These days the Icelandic artist Olafur Eliasson, who lives in Copenhagen but works out of Berlin, is thinking of the impact of water cascading by the ton. Not quite five years ago, however, and quite by chance, he found out how charged with meaning one raindrop can be. The epiphany occurred at the time of "The Weather Project," which consisted of an artificial sun enshrouded in mist, blazing for six months in the cavernous Turbine Hall of the Tate Modern in London. Having consented to produce a tie-in for the gift shop, Mr. Eliasson went up to the roof one rainy day, collected some precipitation in a plastic bag and had single droplets encapsulated in cubes of Plexiglas. The cubes went on sale the day the installation opened and sold out before closing time. Mr. Eliasson never authorized a second edition.
Weeks later, however, he received a postcard from a woman who had recently lost her husband. "She had happened to visit the museum on opening day and had bought one," he says. "It had a label with the date when I collected the raindrops, which turned out to be the same day that her husband had died. In her mind, it was a teardrop."
For Mr. Eliasson, the fact that the widow had invested the object with personal significance nearly redeemed what he had come to think of as a somewhat tacky bit of merchandising, but not enough to have another go at this sort of thing. At 41, he prefers to pursue his agenda of "generosity" and "intimacy" -- two favorite terms -- by means of public art. The New York City Waterfalls, his grandest project yet, consists of four man-made cataracts sited on the waterfront in Brooklyn, Lower Manhattan and Governors Island. In height they range from 90 to 120 feet, in width from 30 to 80 feet, each scaled to and aligned with its surroundings.
"In essence, the hardware consists of a scaffold with a trough on top," Mr. Eliasson says. "The trough is filled with water pumped up from the base. If you can fill the trough, which the engineers know they can, all you have to do is keep pumping, and the water overflows. There's not much to test."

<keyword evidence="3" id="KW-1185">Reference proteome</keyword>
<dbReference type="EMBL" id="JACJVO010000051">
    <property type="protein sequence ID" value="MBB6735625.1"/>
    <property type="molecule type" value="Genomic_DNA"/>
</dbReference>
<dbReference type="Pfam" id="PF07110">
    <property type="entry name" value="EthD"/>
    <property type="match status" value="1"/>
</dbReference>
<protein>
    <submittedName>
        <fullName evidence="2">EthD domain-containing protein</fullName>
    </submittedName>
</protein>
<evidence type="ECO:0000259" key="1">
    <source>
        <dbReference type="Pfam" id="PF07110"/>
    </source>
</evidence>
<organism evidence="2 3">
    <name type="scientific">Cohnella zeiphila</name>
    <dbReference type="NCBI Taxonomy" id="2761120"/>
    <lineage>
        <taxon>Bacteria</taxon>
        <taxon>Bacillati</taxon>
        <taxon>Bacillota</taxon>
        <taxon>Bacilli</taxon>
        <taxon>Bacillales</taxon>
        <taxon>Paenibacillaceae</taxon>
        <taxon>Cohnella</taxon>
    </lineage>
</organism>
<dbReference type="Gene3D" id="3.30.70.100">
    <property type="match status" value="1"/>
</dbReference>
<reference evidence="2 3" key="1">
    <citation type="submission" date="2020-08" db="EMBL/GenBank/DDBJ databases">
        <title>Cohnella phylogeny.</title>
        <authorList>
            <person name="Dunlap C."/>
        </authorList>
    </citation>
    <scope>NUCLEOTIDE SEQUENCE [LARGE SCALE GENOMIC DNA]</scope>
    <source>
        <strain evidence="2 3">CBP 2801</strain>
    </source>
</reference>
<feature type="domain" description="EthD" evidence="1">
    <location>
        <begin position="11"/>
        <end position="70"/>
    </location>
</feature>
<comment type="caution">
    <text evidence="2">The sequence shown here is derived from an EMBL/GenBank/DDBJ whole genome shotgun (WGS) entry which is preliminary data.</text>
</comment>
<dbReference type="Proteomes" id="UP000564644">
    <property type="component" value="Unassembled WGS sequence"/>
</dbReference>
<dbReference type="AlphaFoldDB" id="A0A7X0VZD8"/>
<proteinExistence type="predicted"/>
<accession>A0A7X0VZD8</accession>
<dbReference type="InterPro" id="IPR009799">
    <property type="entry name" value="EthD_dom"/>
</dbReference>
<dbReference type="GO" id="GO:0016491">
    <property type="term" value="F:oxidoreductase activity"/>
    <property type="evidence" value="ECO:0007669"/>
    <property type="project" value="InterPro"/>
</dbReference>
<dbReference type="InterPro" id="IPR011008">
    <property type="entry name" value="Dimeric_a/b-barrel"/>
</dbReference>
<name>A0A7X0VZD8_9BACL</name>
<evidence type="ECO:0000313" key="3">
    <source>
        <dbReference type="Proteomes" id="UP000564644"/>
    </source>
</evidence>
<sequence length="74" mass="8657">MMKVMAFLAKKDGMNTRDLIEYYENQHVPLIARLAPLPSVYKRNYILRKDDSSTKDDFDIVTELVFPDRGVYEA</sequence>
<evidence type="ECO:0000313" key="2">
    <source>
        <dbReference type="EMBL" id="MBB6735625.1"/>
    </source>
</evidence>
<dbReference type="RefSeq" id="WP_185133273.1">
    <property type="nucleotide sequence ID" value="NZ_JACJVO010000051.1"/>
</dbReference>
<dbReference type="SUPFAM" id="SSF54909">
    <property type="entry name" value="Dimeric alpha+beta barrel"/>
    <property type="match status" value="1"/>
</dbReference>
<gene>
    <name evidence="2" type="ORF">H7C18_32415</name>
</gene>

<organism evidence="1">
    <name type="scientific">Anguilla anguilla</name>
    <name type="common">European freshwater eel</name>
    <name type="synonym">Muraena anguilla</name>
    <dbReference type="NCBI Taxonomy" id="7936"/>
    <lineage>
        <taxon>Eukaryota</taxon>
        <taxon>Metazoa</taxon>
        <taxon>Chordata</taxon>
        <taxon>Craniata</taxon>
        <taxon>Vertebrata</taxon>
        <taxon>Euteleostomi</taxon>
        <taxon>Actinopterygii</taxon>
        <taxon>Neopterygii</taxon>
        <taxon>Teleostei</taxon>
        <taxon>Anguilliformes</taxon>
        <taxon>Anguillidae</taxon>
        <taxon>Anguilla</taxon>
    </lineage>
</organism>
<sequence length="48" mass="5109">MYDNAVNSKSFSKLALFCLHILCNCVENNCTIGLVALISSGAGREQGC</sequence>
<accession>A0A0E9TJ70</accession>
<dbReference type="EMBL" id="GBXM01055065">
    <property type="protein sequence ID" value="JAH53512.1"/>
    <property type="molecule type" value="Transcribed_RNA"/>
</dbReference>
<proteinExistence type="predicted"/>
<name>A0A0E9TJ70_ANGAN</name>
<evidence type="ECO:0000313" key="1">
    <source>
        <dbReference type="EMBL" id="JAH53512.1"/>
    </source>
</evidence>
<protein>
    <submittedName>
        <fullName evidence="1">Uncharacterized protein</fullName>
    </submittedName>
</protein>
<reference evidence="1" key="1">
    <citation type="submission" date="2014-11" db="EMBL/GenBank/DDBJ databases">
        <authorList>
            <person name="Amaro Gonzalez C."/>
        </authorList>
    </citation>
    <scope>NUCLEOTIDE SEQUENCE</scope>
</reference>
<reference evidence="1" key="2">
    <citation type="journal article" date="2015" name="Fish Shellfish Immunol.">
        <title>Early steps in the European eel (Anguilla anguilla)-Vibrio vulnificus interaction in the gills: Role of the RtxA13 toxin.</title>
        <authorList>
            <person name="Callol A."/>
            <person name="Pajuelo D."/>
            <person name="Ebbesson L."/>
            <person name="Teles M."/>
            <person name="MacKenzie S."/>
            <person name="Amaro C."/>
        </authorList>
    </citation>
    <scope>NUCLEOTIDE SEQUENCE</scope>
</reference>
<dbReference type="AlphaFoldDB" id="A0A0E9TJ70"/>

Two years in the planning, under construction since March 17 of this year, the falls are scheduled to run from tomorrow through Monday, Oct. 13, 7 a.m. to 10 p.m. daily (except Tuesdays and Thursdays, when the starting time is pushed to 9 a.m.) As Mr. Eliasson sees it, the work of art here is the experience: the approach, the contemplation, the going away. "Expectation. Engagement. Memory," Mr. Eliasson says. "You can't take a journey with you." The only souvenirs will be ones you carry in your head.
"If the doors of perception were cleansed," William Blake once wrote, "everything would appear to man as it is, infinite" -- infinitely personal, Mr. Eliasson might add, and infinitely interconnected. His business, above all, is the cleansing of the doors of perception. Visitors to his current show "Take Your Time" (continuing at the Museum of Modern Art and P.S. 1 Contemporary Art Center through June 30) are discovering immersive environments and sensory-deprivation devices of unfathomable beauty: a rotunda flooded in constantly shifting colors, a gigantic tilted mirror slowly rotating overhead, a cubic meter traced by lamplight in vapor in a darkened gallery. What sense can be made of these Zen mysteries? What do they mean?